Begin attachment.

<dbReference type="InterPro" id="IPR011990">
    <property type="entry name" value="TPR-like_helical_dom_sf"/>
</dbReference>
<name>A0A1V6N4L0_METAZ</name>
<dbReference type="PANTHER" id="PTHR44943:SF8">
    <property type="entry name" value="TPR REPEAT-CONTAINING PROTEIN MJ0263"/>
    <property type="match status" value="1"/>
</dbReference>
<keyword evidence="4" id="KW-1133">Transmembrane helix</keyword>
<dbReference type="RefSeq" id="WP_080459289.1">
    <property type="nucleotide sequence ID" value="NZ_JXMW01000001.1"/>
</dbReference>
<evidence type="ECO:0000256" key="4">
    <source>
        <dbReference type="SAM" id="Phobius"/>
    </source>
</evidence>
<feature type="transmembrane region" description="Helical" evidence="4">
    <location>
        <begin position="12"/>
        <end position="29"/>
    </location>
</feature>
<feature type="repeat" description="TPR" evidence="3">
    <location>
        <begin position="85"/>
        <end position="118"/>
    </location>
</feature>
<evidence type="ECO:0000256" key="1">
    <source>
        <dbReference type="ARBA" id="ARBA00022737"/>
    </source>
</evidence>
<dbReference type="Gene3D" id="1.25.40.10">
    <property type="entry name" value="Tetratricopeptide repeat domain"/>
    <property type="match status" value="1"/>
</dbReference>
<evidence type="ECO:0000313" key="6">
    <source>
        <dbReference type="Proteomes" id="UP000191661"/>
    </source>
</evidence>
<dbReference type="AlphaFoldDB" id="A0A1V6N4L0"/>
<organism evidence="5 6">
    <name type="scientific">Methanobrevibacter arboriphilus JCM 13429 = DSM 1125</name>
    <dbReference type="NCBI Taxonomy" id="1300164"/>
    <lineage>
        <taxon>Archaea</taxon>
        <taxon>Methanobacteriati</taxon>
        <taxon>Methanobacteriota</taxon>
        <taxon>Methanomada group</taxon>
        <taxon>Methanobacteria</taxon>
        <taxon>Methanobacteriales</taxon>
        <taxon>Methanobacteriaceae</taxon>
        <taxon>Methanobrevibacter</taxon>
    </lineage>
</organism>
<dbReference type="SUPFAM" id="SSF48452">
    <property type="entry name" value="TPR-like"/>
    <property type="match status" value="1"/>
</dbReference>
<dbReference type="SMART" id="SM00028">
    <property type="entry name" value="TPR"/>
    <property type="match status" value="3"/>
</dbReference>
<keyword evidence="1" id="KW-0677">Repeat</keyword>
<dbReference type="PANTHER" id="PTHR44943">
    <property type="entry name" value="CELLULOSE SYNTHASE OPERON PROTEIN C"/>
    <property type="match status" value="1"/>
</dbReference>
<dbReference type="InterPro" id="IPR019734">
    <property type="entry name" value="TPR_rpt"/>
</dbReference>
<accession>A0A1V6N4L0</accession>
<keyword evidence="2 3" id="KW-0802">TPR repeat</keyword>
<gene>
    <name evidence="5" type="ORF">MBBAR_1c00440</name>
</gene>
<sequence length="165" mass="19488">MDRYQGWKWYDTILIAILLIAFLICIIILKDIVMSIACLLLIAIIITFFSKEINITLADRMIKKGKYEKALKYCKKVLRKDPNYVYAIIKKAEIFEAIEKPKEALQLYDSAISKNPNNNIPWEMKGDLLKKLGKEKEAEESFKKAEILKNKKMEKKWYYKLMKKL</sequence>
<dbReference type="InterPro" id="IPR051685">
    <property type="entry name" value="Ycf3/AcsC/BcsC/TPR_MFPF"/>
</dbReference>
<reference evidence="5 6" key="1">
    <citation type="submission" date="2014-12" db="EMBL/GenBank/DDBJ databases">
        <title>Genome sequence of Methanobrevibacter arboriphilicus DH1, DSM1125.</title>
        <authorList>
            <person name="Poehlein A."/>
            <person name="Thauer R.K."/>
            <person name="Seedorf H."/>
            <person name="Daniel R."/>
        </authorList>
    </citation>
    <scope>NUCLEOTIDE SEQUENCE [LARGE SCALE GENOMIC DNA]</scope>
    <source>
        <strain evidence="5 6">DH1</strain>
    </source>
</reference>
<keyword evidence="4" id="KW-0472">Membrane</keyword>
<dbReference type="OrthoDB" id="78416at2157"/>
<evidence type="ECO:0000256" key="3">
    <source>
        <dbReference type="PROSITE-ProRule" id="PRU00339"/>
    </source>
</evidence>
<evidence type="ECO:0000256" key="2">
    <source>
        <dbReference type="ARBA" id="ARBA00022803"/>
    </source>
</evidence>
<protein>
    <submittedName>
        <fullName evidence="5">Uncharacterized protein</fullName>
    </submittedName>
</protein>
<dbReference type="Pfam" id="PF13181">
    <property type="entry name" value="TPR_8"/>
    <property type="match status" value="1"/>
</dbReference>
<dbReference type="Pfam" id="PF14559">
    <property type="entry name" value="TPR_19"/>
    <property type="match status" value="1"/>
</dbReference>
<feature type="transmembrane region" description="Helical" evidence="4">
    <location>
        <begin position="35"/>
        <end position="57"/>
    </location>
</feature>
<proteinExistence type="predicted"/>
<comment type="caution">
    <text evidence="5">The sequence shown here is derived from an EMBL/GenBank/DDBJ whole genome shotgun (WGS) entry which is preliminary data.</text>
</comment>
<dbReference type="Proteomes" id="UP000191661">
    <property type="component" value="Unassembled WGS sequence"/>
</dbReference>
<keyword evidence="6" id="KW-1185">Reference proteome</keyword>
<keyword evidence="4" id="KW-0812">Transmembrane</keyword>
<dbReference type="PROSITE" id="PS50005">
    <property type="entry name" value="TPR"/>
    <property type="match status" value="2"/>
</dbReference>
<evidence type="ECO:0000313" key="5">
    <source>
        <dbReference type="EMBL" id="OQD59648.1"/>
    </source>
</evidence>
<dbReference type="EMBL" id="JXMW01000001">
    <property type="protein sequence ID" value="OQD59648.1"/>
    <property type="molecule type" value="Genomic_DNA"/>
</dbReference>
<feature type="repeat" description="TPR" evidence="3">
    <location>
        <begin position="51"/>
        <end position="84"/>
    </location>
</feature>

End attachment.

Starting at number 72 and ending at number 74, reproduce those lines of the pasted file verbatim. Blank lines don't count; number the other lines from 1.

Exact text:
<dbReference type="InterPro" id="IPR019734">
    <property type="entry name" value="TPR_rpt"/>
</dbReference>